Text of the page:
Highlands & Islands

Homes planned for land on Inverness bull stud farm

beware of bull sign
Image caption The land forms part of the national bull stud

Up to 190 homes have been proposed for three fields at a Scottish government-owned bull stud farm in Inverness.

Planning permission in principle has been sought for the development at Knocknagael Farm.

The land, proposed for housing and woodland, borders existing housing schemes at Holm Dell, Essich Gardens and Culduthel Mains Crescent.

The Crofting Commission, which had managed the farm, suggested in 2011 that the land could be developed.

Knocknagael is now managed by the Scottish Government Rural Payments and Inspections Division.

In 2011, the commission said that selling the land would raise funds to help modernise the stud.

The Crofting Commission was among organisations and individuals that had responded to a call from Highland Council for potential sites for development.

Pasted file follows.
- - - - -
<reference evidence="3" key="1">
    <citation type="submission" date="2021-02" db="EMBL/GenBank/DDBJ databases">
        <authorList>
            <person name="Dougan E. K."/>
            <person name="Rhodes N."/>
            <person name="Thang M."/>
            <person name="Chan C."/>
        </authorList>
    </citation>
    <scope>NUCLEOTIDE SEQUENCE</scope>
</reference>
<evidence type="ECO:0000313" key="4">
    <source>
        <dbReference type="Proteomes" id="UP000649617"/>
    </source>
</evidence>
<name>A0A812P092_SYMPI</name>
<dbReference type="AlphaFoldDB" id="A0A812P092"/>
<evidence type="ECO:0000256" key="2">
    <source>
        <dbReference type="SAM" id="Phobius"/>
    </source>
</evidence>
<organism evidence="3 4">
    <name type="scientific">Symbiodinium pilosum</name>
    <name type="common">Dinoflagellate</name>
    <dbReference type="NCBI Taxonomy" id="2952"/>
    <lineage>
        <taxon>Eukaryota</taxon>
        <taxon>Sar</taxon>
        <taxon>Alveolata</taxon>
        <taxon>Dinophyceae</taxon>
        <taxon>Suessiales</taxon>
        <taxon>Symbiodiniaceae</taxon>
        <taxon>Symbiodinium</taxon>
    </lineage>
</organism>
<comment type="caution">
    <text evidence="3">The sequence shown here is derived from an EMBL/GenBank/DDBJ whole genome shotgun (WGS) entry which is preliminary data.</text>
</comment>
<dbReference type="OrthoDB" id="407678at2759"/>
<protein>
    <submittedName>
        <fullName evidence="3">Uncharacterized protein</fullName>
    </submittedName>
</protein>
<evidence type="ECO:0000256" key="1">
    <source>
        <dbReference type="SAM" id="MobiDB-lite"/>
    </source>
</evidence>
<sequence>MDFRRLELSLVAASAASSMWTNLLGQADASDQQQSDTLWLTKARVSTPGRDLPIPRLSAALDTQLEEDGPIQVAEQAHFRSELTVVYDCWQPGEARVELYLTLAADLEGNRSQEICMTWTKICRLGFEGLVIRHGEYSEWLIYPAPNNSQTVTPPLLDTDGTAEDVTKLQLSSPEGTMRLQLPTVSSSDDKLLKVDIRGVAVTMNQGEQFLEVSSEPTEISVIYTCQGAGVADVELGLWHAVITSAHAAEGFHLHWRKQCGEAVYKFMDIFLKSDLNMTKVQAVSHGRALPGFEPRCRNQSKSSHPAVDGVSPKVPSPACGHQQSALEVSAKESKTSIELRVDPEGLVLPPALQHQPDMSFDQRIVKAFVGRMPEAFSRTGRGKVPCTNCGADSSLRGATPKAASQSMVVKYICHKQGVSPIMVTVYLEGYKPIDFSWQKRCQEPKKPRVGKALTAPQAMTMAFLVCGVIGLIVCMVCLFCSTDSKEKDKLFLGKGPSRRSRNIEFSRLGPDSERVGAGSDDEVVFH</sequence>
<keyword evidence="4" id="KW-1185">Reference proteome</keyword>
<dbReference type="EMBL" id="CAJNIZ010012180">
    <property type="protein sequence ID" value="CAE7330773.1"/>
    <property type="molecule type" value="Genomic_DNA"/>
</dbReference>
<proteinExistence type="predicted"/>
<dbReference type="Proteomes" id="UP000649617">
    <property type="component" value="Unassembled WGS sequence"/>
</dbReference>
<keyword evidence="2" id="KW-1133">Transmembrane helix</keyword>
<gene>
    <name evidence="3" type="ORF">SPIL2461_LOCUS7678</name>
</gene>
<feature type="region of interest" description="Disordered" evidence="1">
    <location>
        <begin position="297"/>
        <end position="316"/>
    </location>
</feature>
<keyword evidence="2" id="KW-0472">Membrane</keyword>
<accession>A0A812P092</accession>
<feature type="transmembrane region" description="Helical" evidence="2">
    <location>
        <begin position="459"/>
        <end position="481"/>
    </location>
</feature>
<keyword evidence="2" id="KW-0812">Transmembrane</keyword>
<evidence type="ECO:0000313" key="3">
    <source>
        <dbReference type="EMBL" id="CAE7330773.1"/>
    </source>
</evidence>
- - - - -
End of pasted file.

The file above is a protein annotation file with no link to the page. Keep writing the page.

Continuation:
The land is surplus to the needs of Knocknagael Farm.

Opponents of the project said the land should to be kept for food production and flood management.

They said eight Inverness farms had been lost to development in the past 30 years.

A flyer distributed locally asks that people send their objections to the local authority's ePlanning Centre website by Friday, the cut-off date for comments for or against the proposal.

Under the plans, 120 to 150 homes would be built on one field and 25 to 40 on another. A third area would be planted with trees and managed as a native woodland.

Cycle ways and paths would also be created.

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